2.5.1. Description of Immersion Calorimeter

Calorimetric measurements were performed on a “home-made” immersion calorimeter developed in our laboratory [99,100,101]. Calorimetry is a technique that needs to be carried out carefully to obtain reliable measurements and reproducible experiments; for this reason, when carrying out each immersion calorimetric experiment, the different effects generated during the measurement must be taken into account and quantified, in addition to the one desired to be measured, that is, the net solid-liquid interaction. Therefore, the heat that is recorded in an immersion experiment is the sum of different contributions as shown in the following expression [99]:
Q e x p = Δ i m m U + W b + 0 V v p d v + Δ h q R T [ ( p p o ) V + p o v ]
where: Δ i m m U is the immersion Energy, W b is the work of breaking vial, 0 V v p d v is work of vapor compression in the bulb, Δ h q R T [ ( p p o ) V + p o v ] is liquefaction of the liquid in the bulb (v), and liquid vaporization outside the bulb (V).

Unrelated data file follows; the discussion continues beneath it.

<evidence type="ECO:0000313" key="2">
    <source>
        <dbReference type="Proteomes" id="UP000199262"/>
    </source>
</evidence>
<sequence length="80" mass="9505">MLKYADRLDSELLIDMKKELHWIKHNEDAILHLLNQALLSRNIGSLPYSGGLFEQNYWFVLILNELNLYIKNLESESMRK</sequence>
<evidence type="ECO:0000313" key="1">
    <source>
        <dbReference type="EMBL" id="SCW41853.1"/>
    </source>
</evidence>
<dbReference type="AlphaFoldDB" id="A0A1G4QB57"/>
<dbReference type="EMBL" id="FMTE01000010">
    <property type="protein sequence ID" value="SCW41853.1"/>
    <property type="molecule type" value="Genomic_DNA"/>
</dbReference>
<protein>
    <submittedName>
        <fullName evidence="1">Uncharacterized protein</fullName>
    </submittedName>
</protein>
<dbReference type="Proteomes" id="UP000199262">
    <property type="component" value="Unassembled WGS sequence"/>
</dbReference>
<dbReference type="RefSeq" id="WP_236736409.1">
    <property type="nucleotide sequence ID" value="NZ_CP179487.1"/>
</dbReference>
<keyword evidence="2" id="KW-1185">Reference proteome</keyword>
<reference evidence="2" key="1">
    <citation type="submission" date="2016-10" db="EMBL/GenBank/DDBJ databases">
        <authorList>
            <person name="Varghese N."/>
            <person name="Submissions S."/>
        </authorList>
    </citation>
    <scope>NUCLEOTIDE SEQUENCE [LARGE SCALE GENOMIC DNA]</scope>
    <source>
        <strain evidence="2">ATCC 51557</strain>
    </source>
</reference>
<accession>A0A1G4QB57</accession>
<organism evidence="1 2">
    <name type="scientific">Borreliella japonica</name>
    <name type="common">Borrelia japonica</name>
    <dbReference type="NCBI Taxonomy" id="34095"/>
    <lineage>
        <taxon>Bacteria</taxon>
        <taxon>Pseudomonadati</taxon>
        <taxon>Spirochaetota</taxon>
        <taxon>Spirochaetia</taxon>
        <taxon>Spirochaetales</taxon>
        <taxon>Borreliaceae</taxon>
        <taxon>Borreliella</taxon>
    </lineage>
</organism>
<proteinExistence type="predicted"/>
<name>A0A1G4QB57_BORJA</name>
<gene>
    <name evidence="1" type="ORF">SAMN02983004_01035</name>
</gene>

The interesting thing about Equation (1) is that each one of the terms described there can be evaluated by performing “white” experiments, using for them glass bulbs of different sizes and calculating the average thermal effect generated by the breakage of these [99,100]. This aspect is important to highlight since not taking it into account generates uncertainty in the results they present, which prevents the possibility of examining the true scope of this methodology. The equipment used in this work has been described in the scientific literature [99,100,101]. It consisted of a 10 mL stainless steel cell, specially designed so that the glass bulb broke easily with a slight impact, so that the solid came into contact with the immersion liquid quickly and easily. The calorimeter had an electrical resistance, that allowed to carry out the respective electrical calibration, which permitted to verify every time that the equipment was working correctly and a device in which the glass bulb was fixed (which had a shape, size, and thickness capable of guaranteeing reproducibility in the thermal effect generated during the break). Before doing each calorimetric experiment, the sample inside the bulb was a vacuum (10−5 mbar and at a temperature of 373 K) with the sample previously weighed.